How to Save 10% of Labor Costs in 5 Minutes a Day

Posted on: April 10, 2018

Most operations we talk to are being challenged to drive down their labor costs. This may seem like an overwhelming task, but with access to the right data all it takes is a little discipline and consistency.

Easy Metrics was developed to solve this exact challenge when we ran the operations on a fixed bid basis in Distribution Centers for some of the world’s largest retailers. We knew we needed to eliminate 10% of our labor costs in those operations in order for our outsourcing company to operate at a profit. What we discovered is that with the right tools and methodology, what seemed overwhelming was actually fairly straight forward. In the end, we far surpassed our 10% savings goal while improving both safety and incentive bonuses for our teammates.


The first step is to set your savings targets. A good rule of thumb is the following:

  • 30% of Savings from the elimination of Missing Time
  • 20% of Savings from the reduction of Non-Value Added Time
  • 50% of Savings from increased Productivity

Missing Time is the difference between the paid hours on the time clock and all of the work performed by the employee, whether direct process or non-value added jobs. We consistently see over an hour per day per employee of Missing Time accumulate throughout the day when companies first gain visibility into their workforce. An example of Missing Time would be for an employee who started work at 6:00 and had a 10 minute start up meeting, but didn’t log into his first job code or perform the first RF scan until 6:35. We see the same gaps before and after lunch and prior to the end of shift. We also see gaps occur during the day when an employee is working on Picking but has 25 minutes between pick scans and didn’t log into an indirect job code. A conservative goal for most facilities is to reduce Missing Time by 15 minutes per employee per day. Achieving that goal would result in a 3% reduction in labor costs.

Non-Value Added Time, or what we refer to as “Indirect Hours”, is legitimate work that often needs to be performed, but should be minimized as much as possible. Examples include Downtime, Waiting on Work, Housekeeping, Meetings, Clerical, etc. While this work is often required, we consistently see companies underestimate how much of their labor costs are being spent in these areas. A 3% reduction in Non-Value Added time is a conservative goal once detailed visibility into this time is available.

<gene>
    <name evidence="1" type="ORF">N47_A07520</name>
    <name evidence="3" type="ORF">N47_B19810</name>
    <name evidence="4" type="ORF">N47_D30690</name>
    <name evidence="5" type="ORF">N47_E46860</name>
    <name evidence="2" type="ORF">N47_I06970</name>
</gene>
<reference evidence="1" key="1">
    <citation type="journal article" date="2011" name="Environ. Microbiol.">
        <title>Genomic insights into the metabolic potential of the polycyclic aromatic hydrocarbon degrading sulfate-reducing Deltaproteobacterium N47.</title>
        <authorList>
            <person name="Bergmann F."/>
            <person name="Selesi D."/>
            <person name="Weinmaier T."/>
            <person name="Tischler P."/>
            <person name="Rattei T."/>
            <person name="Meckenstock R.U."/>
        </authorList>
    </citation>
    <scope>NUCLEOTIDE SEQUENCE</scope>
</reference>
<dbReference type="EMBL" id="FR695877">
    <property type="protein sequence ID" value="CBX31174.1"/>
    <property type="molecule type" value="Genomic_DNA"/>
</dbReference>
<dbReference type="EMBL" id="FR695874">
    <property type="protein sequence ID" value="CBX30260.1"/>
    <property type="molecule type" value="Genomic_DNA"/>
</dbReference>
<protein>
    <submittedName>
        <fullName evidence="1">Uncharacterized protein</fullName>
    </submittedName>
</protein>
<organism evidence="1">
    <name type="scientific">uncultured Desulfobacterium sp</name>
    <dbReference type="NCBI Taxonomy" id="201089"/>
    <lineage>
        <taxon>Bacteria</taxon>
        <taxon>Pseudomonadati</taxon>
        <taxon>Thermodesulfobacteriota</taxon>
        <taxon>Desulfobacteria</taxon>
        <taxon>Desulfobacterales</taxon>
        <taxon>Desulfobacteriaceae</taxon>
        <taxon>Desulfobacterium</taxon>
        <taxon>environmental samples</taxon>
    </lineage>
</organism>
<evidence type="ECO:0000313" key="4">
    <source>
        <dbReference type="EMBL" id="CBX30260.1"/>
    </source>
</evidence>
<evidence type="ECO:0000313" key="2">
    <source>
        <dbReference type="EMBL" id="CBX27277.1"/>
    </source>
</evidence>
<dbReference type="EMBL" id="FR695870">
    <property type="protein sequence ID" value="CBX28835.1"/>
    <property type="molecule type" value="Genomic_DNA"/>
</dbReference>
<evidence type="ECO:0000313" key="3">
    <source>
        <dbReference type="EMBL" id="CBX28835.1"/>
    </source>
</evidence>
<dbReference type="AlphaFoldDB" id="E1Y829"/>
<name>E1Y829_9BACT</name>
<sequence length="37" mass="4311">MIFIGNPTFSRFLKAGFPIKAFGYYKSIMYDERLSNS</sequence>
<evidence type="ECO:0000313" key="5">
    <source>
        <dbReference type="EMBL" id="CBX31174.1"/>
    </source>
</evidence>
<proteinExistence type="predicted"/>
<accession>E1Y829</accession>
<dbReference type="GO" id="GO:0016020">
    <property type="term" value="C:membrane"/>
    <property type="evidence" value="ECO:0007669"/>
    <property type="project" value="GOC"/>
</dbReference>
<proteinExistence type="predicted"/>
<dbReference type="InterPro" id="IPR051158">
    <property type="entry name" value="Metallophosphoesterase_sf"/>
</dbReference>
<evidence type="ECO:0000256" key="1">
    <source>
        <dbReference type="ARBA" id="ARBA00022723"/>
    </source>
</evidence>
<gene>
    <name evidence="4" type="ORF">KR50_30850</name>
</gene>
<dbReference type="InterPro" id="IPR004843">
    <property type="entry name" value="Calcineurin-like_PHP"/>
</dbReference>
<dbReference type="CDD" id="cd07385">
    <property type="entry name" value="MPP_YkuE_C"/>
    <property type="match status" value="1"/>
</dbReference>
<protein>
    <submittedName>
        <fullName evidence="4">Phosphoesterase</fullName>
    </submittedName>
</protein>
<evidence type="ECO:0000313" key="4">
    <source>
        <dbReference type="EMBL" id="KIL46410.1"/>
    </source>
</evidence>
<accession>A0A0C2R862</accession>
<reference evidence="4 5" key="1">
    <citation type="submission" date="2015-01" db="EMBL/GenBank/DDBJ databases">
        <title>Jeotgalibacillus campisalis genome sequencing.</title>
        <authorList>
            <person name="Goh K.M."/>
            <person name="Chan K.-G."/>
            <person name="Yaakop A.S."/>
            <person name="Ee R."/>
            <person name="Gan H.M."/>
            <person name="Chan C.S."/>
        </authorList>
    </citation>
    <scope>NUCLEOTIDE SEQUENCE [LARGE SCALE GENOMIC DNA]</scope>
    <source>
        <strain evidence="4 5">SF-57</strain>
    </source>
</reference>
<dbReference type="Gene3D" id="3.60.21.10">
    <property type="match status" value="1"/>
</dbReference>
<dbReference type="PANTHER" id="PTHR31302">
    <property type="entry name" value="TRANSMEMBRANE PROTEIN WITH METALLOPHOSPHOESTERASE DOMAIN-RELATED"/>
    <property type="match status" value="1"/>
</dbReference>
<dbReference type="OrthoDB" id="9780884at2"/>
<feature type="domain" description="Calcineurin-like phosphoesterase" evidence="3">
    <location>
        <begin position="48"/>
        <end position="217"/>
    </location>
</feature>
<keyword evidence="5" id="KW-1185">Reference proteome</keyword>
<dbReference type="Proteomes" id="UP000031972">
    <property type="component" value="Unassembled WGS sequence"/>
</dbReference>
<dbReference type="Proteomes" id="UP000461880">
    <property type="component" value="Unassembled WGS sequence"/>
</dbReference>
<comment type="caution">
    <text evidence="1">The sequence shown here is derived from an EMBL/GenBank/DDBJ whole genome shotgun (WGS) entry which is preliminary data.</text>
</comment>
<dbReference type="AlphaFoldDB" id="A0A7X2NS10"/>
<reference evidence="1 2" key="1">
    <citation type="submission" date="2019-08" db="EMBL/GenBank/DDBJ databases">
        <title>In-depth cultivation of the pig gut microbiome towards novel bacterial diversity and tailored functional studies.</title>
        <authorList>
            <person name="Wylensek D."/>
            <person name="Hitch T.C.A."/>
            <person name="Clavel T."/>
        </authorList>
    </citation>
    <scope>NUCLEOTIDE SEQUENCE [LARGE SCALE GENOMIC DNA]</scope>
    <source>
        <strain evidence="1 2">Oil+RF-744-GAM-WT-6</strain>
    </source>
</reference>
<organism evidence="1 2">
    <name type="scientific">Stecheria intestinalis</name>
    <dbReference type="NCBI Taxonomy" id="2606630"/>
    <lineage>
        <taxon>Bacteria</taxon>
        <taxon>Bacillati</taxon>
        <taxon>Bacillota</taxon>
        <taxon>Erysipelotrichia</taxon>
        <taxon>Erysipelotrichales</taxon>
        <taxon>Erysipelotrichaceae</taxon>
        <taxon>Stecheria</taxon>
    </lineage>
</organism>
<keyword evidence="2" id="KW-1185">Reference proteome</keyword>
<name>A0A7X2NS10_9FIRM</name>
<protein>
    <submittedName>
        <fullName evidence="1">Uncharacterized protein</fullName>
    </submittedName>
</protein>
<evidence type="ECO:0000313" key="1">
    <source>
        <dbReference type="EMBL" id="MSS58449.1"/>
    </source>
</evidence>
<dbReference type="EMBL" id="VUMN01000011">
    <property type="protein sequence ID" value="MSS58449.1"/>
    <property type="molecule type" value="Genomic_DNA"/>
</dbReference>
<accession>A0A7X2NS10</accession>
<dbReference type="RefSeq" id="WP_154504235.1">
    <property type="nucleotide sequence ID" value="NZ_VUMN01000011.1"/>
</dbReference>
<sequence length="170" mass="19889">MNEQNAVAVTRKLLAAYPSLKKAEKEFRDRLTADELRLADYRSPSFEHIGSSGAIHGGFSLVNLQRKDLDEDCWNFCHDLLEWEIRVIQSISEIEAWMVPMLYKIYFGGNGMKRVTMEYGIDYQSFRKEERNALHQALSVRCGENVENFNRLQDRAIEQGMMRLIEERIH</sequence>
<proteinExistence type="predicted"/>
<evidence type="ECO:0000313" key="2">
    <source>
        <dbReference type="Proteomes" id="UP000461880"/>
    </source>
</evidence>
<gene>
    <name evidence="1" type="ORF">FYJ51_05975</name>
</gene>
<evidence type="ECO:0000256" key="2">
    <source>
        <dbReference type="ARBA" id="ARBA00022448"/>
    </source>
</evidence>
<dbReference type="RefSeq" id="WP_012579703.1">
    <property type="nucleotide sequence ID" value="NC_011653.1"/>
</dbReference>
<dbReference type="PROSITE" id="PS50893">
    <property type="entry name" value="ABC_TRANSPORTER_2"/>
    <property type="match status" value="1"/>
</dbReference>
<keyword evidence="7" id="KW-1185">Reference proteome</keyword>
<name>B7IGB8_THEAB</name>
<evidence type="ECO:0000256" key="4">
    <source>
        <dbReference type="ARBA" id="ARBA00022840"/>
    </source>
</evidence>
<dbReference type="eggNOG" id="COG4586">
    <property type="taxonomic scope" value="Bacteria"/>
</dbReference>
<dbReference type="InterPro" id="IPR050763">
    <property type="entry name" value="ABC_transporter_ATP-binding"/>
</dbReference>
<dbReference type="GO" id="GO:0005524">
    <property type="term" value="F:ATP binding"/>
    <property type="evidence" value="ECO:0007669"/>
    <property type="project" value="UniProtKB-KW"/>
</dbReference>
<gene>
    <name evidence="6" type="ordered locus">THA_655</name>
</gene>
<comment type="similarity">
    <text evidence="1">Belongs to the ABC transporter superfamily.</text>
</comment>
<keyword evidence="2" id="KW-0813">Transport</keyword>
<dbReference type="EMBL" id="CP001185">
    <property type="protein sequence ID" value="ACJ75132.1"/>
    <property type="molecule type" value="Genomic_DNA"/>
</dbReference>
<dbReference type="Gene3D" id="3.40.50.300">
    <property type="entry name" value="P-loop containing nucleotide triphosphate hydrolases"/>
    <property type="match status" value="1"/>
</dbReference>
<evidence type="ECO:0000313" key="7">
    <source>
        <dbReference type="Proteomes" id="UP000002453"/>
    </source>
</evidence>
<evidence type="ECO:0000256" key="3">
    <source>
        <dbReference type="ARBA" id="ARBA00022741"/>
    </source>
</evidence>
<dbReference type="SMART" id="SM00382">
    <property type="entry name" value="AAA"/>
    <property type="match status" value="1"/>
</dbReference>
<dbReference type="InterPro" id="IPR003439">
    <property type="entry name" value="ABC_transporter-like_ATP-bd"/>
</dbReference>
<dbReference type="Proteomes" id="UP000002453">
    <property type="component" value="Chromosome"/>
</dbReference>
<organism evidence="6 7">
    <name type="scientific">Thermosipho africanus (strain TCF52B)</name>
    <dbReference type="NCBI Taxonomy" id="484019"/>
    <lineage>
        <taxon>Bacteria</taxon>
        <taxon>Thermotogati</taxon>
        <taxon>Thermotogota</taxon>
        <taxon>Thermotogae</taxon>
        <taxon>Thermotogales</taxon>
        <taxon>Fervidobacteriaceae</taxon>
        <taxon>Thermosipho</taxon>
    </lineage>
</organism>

The final driver of savings comes from increased productivity. This often requires fair goals based on multiple metric labor standards and detailed tracking of employee activity. Increasing average productivity by 10% is very achievable once this information is available. Assuming 55% of hours are spent on Direct Processes, an increase in productivity of 10% would equate to a reduction in labor costs of 5%.


Combining a 15-minute reduction in average Missing Time, a 3% reduction in Non-Value Added hours and a 10% increase in productivity on Direct Tasks would result in an 11% decrease in labor costs. Now that you have your targeted improvements, the next step is to apply them to your current metrics in order to determine your Target KPIs. For example:

  • Current Missing Time = 65 minutes (13.5%). Target Missing Time = (65-15)/480 minutes = 10.4%
  • Current Non-Value Added = 32%. Target Non-Value Added = 32% – 3% = 29%
  • Current Productivity (ELS%) = 82%. Target ELS% = 82% * 110% = 90.2%


Now that you know your KPI goals the final step is to manage to them daily. As an example, Easy Metrics customers receive a Daily KPI email with these metrics in the subject line and the details broken out for each Shift and Supervisor in the body of the email.

The most important routine a General Manager can follow to achieve the 10% savings goal is to look at these KPI’s once a day and follow up with any manager or supervisor who is not tracking towards the goal. This routine accomplishes two things – it creates a metrics-driven culture within the organization and it causes the supervisors and managers to closely track their own KPIs and be prepared to describe the steps they are taking to correct any deficiencies when they get the inevitable call from their boss. Once this methodology becomes part of everyone’s daily routine the time spent glancing at the KPI report and addressing any discrepancies may take only a few minutes each day.

We followed this methodology when running the large Distribution Centers mentioned above and were able to decrease the labor costs by much more than our initial 10% goal. I knew that an operation was going to be successful when the manager not only expected my call but was prepared with the action plan to address whatever issues were preventing their teams from achieving their Target KPIs.

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